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1969 …2022

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PROFESSOR | Cell, Developmental and Regenerative Biology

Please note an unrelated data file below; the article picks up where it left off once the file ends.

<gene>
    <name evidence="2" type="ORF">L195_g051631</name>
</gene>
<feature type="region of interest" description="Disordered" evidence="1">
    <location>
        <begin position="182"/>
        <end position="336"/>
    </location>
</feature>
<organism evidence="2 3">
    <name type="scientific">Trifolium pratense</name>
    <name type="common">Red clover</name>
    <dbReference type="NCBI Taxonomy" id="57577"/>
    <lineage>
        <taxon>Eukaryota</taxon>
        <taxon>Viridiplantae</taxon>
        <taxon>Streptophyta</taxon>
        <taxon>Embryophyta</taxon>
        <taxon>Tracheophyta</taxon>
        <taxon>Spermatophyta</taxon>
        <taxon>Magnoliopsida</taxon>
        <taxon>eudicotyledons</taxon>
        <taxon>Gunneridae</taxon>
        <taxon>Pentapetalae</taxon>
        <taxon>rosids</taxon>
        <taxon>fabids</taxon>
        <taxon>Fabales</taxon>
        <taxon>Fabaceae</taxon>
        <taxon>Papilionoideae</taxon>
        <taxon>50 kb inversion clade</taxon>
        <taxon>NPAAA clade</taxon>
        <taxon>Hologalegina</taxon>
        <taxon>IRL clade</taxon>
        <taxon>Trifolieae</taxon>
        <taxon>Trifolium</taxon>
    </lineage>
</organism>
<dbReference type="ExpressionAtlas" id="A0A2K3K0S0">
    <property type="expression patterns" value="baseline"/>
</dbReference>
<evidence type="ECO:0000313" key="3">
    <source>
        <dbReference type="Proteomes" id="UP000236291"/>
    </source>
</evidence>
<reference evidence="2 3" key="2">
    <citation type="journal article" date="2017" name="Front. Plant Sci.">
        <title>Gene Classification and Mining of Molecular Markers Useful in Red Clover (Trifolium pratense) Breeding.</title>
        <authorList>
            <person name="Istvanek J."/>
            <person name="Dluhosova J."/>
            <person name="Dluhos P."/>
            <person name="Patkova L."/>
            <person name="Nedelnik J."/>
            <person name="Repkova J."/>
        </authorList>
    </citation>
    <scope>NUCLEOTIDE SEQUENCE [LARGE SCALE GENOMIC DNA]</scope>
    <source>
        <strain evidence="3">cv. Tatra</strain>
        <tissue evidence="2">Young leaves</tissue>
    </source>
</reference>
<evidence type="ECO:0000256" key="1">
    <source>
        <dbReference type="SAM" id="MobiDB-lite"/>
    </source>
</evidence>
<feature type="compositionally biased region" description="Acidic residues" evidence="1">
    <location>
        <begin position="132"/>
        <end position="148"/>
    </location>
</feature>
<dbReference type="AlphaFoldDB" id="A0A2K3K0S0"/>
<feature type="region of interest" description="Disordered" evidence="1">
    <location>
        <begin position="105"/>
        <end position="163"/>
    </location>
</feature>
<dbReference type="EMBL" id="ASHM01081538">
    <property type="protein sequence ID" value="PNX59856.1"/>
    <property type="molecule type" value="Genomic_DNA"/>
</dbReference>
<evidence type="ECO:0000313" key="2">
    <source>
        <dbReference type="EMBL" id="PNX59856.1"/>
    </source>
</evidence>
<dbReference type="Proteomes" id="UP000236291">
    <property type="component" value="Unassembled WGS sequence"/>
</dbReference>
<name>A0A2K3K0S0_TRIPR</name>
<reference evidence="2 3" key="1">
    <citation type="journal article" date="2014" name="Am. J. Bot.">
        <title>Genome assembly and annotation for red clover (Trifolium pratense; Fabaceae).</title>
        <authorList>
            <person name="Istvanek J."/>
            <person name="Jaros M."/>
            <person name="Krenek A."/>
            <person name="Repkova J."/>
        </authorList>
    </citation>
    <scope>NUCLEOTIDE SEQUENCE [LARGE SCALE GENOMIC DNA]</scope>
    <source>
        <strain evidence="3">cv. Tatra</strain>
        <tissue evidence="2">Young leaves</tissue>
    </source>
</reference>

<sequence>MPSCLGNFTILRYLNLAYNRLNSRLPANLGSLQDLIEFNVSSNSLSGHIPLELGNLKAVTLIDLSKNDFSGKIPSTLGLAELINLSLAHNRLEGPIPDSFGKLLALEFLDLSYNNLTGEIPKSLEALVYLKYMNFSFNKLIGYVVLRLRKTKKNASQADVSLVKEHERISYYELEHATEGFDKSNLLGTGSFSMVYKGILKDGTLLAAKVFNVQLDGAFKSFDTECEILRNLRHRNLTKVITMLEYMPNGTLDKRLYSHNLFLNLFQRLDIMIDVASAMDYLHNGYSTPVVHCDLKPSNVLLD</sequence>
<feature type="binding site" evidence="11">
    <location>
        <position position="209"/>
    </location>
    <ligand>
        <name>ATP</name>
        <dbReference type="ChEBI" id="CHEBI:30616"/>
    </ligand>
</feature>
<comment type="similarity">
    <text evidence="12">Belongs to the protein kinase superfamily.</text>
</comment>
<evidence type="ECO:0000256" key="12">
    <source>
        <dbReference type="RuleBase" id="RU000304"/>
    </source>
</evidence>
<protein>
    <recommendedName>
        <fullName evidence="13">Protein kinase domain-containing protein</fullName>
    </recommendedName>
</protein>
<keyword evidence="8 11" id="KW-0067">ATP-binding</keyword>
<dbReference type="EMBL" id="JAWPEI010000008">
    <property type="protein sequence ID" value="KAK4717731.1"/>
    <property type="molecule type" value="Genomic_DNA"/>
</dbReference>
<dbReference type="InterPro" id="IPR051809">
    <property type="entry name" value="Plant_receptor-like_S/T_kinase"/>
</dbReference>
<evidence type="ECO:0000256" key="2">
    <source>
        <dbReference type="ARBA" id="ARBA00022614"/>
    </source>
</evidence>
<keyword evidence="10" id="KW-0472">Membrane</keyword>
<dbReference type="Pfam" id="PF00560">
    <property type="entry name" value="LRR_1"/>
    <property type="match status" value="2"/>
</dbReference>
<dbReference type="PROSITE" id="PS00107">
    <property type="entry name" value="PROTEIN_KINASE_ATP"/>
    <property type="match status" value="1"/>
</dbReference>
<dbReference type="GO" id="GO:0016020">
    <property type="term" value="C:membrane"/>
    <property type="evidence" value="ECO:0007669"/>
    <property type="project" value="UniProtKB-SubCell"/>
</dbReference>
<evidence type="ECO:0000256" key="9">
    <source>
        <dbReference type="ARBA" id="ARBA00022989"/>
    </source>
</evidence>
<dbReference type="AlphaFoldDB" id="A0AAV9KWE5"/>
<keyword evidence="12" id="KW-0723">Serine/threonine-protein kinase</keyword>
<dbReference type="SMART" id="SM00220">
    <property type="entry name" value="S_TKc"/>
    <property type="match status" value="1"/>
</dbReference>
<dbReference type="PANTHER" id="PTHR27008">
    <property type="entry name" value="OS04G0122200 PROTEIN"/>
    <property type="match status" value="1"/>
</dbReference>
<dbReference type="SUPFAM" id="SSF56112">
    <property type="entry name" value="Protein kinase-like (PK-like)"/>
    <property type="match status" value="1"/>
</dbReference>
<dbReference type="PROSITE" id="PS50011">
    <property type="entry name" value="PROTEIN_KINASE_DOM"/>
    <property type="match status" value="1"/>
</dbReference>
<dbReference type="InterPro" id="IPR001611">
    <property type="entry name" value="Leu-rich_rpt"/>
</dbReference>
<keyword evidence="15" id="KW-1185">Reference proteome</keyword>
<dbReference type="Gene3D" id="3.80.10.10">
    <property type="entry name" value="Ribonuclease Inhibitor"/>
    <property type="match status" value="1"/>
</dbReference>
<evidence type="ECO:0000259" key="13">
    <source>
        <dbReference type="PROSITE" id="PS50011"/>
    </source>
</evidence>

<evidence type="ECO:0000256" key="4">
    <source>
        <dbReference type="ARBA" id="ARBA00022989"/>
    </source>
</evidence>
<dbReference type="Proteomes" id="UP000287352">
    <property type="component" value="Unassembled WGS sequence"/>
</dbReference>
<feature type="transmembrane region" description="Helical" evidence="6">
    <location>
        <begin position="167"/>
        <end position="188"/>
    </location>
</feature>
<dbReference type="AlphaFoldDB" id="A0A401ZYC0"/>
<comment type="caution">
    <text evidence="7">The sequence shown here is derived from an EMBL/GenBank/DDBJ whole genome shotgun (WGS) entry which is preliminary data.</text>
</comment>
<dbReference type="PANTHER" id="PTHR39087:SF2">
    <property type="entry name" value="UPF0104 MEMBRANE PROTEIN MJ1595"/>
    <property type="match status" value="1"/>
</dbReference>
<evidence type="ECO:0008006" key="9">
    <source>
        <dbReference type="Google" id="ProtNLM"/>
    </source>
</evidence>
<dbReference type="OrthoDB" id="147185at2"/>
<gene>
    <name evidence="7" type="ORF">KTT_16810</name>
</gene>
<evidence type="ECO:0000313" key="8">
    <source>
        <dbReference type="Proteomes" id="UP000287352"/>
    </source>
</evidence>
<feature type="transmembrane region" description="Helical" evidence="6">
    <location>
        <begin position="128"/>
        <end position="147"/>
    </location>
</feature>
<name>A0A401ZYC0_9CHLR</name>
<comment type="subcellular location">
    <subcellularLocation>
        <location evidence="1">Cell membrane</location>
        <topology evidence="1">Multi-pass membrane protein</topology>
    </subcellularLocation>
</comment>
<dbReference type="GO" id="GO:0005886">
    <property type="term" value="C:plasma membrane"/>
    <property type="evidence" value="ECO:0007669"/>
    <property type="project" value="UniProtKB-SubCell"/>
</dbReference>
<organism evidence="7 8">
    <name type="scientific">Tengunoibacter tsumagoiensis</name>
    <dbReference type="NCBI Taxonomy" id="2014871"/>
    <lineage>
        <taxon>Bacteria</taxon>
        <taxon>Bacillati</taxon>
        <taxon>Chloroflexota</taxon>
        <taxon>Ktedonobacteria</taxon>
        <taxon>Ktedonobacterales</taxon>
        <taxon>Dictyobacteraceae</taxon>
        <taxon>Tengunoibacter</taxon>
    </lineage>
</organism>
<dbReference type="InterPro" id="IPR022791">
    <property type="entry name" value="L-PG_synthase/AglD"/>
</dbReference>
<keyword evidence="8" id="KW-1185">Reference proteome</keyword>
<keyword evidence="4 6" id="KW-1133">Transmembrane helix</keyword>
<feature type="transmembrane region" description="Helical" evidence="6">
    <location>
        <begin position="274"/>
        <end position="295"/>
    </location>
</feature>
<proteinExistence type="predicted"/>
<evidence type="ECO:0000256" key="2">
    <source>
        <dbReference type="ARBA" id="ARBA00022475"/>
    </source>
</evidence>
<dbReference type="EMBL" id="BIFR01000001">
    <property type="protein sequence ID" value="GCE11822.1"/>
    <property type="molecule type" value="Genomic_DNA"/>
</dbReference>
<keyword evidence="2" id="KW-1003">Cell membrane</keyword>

Education Ph.D., Brandeis University, Graduate Dept. Biochemistry Medical Research Council, Laboratory of Molecular Biology Harvard Medical School, Dept. Biological Chemistry Biography Our laboratory studies signaling pathways that have important roles in mouse embryonic development. For more information, please visit the Wassarman Laboratory website. Awards 1972 - 1974 Rockefeller Foundation Special Research Fellow Harvard Medical School 1967 - 1970 Helen Hay Whitney Postdoctoral Fellow Medical Research Council, Laboratory of Molecular Biology Research Molecular Mechanisms of Mammalian Fertilization For all animals, maintenance of life and speciation depend on the process of fertilization. Fusion of eggs and sperm to form a zygote is the culmination of a complex series of interactions between two highly specialized gametes. In mammals, interactions between gametes begin when free-swimming sperm reach the site of ovulated eggs in the oviduct and then bind to eggs. Our research focuses on mammalian egg and sperm surface components that account for species-specific binding of sperm to eggs during fertilization. For example, one of these components is a glycoprotein, called ZP3, that is present in the ovulated egg extracellular coat, or zona pellucida (ZP). ZP3 serves as a receptor for sperm during fertilization. We discovered and characterized ZP3 biochemically and, subsequently, cloned and characterized the gene encoding ZP3. While much of our research has been carried out with mice, ZP3 is present in the ZP of all mammalian eggs, including human eggs, and a ZP3-like glycoprotein is present in the extracellular coat (vitelline envelope) of eggs from amphibians, birds, fish, and many invertebrates. Our studies have revealed that ZP3 is synthesized, processed, and secreted by oocytes, the precursors of eggs, during the growth phase of oogenesis. During growth of the oocyte, ZP3 and two other glycoproteins, called ZP1 and ZP2, assemble into an extensive network of interconnected filaments that constitute the ZP. The filaments consist of ZP2 and ZP3, present every 150 Å, and are interconnected by ZP1. Free-swimming sperm recognize and bind to specific oligosaccharides present on ZP3 at its sperm combining-site. Binding to ZP3 activates the signal transduction pathway of sperm that culminates in exocytosis, the acrosome reaction, and enables bound sperm to penetrate the ZP. Therefore, ZP3 is a structural glycoprotein, a species-specific sperm receptor, and an activator of signal transduction when sperm bind to unfertilized eggs. All ZP glycoproteins share a large region of polypeptide (approximately 260 amino acids), called the "ZP domain". A ZP domain is also present in a wide variety of other proteins of diverse origins and functions. For example, ZP domain containing proteins are components of the mammalian egg, inner ear, nose, and kidney, as well as theDrosophila cuticle, wing epithelium, and mechanosensory organ. Our research strongly suggests that the ZP domain is a conserved module used for polymerization of extracellular proteins. Since the domain is found in a number of proteins involved in human pathologies, we are also investigating relationships between mutations in the ZP domain and disease. In our research, we use a wide variety of contemporary methodology, including transfection of mammalian cells, exon swapping, site-directed mutagenesis, transgenesis, and targeted gene disruption. Overall, the object of our research is to understand the molecular basis of the multiple functions of ZP glycoproteins during mammalian oogenesis, fertilization, and preimplantation development and to understand the role of the ZP domain in normal and diseased states. For more information, please visit the Wassarman Laboratory website.


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